UK Elections - Who Will/Would you vote for; Public Poll

Who will/would you vote for


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Solaris

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Please tell us who you will/would vote for, UK residents and our international members please join in too.

It is a public poll.
 

Vegeta897

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I have no idea who these candidates are, but Plaid is the name of a band and Cymru is part of a song name.
 

Solaris

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I voted labour becuase I am registered to vote in Lancashire, otherwise I think I'd vote for the SDLP or Sinn Fein if they had a chance in south Belfast.
 

Eejit

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Holy crap, new poll carried out post-Debate 1.
http://ukpollingreport.co.uk/blog/archives/2607
CON 33%(-4), LAB 28%(-3), LDEM 30%(+8)
On a uniform swing these figures would leave Labour the largest party, despite being in third place. The Lib Dems would have around about 100 seats. In reality though, it’s almost impossible to say how this would translate into an election result.
 

Solaris

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It has been a while since the UK has had a coalition government. How are the relations between the LibDems and the Tories?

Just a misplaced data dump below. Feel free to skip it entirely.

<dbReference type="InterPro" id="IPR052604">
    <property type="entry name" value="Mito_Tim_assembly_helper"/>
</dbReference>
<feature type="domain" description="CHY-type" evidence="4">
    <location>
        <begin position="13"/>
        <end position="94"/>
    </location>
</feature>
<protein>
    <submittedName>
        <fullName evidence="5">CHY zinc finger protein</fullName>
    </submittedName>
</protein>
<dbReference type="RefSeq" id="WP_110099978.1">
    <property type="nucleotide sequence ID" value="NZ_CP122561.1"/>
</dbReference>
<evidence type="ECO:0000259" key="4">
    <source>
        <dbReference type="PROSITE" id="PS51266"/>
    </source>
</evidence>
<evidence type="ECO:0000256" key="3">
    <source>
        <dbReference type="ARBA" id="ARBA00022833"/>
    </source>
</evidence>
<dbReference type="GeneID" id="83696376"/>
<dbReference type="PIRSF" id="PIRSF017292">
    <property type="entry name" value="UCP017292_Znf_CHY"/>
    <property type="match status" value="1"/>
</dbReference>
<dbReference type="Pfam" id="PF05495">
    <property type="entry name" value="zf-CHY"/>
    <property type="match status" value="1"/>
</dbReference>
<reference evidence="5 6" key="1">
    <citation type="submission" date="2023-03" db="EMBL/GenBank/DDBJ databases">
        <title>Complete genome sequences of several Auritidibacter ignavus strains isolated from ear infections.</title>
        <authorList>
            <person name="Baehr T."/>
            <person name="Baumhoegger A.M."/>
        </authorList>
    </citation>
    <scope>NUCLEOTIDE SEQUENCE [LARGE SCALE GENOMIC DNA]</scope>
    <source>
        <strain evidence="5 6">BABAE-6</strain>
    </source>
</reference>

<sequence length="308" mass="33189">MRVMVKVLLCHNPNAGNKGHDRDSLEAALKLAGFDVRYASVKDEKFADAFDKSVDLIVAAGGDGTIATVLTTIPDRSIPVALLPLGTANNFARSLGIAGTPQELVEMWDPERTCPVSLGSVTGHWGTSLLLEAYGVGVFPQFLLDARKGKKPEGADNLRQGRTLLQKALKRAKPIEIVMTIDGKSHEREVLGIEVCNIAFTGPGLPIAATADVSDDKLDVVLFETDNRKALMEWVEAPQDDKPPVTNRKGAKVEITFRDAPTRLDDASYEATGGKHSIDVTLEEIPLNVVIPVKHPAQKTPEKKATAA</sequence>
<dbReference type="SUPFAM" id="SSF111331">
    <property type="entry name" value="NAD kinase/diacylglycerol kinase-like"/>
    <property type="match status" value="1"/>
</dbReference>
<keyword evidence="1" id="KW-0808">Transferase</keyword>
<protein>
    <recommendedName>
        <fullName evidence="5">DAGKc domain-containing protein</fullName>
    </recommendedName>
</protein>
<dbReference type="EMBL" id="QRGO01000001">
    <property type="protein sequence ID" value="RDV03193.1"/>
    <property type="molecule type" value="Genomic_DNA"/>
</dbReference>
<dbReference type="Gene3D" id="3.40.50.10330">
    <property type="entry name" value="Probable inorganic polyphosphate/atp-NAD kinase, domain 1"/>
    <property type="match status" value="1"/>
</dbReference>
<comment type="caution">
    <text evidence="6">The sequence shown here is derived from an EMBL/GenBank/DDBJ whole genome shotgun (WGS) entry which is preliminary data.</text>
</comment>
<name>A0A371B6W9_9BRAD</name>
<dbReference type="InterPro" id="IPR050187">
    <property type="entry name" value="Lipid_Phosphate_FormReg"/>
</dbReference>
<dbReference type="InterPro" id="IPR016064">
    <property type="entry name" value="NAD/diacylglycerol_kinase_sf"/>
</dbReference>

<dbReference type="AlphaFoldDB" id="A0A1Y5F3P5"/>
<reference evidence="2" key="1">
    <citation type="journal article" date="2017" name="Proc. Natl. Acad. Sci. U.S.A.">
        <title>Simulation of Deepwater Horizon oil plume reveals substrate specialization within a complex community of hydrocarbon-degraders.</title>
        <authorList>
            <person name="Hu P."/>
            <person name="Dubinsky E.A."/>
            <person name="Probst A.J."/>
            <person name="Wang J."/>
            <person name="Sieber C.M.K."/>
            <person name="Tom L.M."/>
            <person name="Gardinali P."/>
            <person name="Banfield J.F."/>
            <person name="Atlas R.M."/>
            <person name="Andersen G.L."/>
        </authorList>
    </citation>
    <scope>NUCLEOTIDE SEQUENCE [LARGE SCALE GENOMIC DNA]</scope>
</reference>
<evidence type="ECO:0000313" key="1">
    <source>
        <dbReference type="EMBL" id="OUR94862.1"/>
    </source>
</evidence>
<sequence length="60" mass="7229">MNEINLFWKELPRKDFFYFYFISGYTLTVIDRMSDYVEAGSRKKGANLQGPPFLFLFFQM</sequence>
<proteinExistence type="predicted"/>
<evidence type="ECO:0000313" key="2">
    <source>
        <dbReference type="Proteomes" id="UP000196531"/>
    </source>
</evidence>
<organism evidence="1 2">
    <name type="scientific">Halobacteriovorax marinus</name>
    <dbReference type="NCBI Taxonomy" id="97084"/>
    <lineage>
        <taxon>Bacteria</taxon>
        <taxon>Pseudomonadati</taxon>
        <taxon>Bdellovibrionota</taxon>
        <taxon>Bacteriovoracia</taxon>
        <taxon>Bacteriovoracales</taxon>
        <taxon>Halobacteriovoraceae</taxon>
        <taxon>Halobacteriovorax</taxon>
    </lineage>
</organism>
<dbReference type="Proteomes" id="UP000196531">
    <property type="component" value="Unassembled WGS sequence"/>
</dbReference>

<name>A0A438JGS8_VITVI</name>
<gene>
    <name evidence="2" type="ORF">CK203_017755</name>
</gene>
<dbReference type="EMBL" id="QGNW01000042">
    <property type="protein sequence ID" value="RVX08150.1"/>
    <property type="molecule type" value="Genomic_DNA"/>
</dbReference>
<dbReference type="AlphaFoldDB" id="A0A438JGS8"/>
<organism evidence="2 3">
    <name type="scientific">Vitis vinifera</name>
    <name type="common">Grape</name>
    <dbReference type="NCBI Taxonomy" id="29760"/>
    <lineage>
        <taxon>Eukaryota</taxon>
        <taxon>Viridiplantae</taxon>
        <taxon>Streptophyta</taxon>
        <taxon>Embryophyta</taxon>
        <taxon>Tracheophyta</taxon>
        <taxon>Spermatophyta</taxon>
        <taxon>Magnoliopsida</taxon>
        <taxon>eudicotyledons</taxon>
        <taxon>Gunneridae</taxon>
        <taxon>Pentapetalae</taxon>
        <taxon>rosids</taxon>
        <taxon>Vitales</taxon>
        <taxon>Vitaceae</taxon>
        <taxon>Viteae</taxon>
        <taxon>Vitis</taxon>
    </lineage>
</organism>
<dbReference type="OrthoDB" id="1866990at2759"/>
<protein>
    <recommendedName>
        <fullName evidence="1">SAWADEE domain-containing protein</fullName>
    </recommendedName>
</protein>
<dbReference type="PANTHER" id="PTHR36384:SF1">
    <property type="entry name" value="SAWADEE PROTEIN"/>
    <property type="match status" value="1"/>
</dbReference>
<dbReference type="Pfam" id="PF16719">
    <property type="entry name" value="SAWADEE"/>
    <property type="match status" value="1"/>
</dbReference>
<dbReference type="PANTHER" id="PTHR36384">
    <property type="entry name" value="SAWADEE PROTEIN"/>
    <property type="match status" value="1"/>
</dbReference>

Btw percentages don't say that much in a constituency system though, do they? How does that work with polling?
You're right they don't. It's very very hard to predict the outcome of a UK general election.
 

Iron Kat

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I'm voting Liberal Democrats but the other party I'd vote for would be the Green Party.
 

Solaris

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Laivasse, it says you'd vote BNP? You're one of our more rational posters here, I find it hard to believe you were being serious there.
 

ríomhaire

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Official Monster Raving Loony Party because I know next to nothing about British politics except for a couple of names.

Edit: Is it true that in UK elections when you vote you only put down one candidate to vote for? That's kind of gay.
 

Laivasse